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How To: Cooking Blunders

I bet you're asking yourself, "Is she seriously going to tell us how to have a cooking blunder?" Well, no. No I'm not. I'm going to talk you through the kitchen blunders and back into having fun cooking. In my experience, making those mistakes and fixing them are much more what cooking is about that following a recipe perfectly (all of my therapist co-workers are smiling with self satisfaction because this is a metaphor for LIFE).

And so, we begin. I'm starting with the most recent "oops" kitchen moments I've had. Go ahead, grab a glass of wine, follow along, and hopefully you'll get a laugh and learn something new!

Plethora of Produce: Ok, so you were inspired at the Farmer's Market or grocery store and bought more produce than any non-rabbit could ever eat. What to do? You're noticing the asparagus tips are looking all feathery, the onion you intended to chop is in the far reaches of the refrigerator, and the fresh herbs you used two teaspoons of in that one recipe are wilting quickly. The fix? Fill a cereal bowl with cool water, and stand the bundle of asparagus up in the bowl with water in it. Voila! Your asparagus just earned another 1-2 days in the refrigerator. Use that extra time to find a fun recipe like this. The onion can be caramelized for a topping on sandwiches, burgers, or steaks. With the fresh herbs, wash all of them well and pat them dry. Then, wrap them in a single layer of paper towels and place them in a zip-top bag in the produce drawer. They'll last a good 1-2 weeks this way in the fridge. With parsley, rosemary, or basil, you can freeze them after that time if you want to use them in cooked recipes later on! In my experience, thyme is the only one that can be tricky to freeze, it can turn black when it gets too cold.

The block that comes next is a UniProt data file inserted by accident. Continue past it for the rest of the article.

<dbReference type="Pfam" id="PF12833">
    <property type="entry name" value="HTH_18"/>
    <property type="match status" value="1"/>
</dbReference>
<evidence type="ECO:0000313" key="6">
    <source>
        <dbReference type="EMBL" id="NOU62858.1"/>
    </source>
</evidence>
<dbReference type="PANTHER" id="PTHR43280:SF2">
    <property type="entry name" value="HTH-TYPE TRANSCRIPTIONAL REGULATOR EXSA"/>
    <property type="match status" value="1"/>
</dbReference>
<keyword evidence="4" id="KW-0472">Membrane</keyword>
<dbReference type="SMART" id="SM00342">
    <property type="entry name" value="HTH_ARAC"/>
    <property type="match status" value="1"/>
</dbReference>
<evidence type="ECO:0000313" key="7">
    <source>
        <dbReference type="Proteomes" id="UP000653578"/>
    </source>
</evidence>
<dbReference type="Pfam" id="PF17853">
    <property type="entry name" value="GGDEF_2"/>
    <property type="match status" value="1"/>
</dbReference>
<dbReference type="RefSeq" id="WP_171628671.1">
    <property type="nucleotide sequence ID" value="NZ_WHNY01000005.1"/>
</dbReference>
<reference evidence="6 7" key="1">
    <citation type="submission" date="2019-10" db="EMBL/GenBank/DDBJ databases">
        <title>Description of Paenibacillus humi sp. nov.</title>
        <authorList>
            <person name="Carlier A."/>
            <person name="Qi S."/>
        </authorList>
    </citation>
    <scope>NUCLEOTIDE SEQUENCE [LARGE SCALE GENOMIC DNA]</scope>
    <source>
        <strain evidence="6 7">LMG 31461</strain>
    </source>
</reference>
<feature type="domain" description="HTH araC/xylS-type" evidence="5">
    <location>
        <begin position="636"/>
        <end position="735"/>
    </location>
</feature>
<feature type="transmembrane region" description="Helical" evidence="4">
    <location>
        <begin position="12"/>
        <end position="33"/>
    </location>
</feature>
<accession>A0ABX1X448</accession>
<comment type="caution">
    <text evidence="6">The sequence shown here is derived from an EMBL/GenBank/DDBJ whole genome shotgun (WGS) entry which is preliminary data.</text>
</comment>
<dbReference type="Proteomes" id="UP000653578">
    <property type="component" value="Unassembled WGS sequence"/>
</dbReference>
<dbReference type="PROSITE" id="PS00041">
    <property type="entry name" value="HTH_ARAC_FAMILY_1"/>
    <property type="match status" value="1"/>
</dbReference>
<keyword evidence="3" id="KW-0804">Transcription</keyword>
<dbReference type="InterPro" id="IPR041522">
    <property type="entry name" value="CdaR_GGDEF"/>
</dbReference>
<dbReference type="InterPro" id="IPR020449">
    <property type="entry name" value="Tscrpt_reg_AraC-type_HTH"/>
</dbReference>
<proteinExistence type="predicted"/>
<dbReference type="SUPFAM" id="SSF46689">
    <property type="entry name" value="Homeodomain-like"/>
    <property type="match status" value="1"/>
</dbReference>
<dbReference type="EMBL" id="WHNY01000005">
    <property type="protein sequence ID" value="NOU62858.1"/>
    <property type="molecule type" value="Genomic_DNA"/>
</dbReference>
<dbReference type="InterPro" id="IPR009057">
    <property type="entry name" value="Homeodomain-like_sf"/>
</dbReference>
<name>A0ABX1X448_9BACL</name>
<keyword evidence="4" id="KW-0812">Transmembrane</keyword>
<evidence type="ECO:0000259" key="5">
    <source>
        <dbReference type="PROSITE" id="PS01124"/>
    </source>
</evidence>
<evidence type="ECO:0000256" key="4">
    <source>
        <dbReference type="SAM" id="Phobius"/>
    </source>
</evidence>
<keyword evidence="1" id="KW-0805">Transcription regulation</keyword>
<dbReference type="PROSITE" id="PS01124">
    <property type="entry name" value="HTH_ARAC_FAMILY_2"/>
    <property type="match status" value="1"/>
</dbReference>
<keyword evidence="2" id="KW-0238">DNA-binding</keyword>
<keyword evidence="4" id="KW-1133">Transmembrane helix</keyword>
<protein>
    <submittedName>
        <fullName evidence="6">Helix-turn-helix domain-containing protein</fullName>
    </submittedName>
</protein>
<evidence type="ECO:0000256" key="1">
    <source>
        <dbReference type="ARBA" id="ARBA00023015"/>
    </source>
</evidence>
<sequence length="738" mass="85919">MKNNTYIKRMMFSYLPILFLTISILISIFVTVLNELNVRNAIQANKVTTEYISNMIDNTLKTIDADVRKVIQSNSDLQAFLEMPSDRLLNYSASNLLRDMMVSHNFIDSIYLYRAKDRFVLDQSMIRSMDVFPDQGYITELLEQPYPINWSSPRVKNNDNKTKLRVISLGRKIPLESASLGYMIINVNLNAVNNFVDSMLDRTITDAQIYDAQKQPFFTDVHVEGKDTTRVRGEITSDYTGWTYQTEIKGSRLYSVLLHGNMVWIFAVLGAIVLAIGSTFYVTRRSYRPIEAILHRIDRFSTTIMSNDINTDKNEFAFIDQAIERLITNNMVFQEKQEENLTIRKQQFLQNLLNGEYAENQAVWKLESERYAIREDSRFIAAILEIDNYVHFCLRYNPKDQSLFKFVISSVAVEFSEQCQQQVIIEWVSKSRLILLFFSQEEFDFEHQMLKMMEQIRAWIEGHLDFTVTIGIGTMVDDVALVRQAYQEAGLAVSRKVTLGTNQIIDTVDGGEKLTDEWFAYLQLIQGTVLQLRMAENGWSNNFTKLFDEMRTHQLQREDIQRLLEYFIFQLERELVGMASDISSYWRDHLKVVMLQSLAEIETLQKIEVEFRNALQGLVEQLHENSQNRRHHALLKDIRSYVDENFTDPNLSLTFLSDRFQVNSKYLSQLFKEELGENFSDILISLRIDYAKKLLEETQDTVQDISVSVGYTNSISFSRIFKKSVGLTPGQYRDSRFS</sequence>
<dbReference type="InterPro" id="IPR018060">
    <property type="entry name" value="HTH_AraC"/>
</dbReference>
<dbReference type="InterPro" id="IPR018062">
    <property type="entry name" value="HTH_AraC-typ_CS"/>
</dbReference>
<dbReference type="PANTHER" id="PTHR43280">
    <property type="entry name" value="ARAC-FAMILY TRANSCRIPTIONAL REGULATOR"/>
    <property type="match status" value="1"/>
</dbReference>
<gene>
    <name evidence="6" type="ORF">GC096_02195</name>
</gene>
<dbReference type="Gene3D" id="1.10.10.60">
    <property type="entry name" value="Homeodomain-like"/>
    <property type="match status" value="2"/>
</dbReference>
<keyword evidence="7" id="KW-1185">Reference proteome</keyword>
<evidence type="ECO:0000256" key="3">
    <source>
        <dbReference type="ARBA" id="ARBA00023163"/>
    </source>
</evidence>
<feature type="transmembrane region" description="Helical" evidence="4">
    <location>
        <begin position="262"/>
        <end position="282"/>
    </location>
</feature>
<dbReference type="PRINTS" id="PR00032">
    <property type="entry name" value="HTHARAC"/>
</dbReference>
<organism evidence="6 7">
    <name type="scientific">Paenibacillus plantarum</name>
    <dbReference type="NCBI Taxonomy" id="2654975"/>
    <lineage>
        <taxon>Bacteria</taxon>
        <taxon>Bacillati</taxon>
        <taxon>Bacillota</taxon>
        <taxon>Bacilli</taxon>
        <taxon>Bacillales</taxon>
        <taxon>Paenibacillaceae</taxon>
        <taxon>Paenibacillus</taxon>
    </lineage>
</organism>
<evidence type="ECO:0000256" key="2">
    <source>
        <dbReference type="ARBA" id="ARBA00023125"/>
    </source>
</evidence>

Pasty Pasta: Let those noodles boil a little bit too long? Well, you're in luck! Go ahead and take the pasta off the burner. Pour it into a colander and immediately rinse with cool water. This will stop the cooking process and rinse off some of the excess starch that's collected on the outside of the noodles. The use the pasta in whatever recipe you're making!

Shrinking (Pie) Shell: You've committed to making a pie for Thanksgiving, Christmas, a birthday, etc. And you even made the crust! Or maybe you let the dough-boy help out. No shame in that! You've rolled out the pie dough, transferred it over into the pie dish, and poured in the filling. It's baking in the oven and looking great...except that the crust is sliding down the inside edges of the dish. You're devastated. Fear not! First, shield the edges of the pie crust with strips of aluminum foil and continue to bake until it's done. The foil will keep the crust from burning, especially since the crust is thin enough to have fallen down the sides of the dish. Once you've removed the pie from the oven and let it cool completely. Here's your fix: whip some heavy cream into whipped cream and layer over the top of the pie, drizzle melted chocolate in a back-and-forth pattern to ensure the hole is covered, or bake leftover pie crust (cut into small shapes with cookie cutters) and place around the edges of the pie to cover the holes.

Remember, all things can be fixed!

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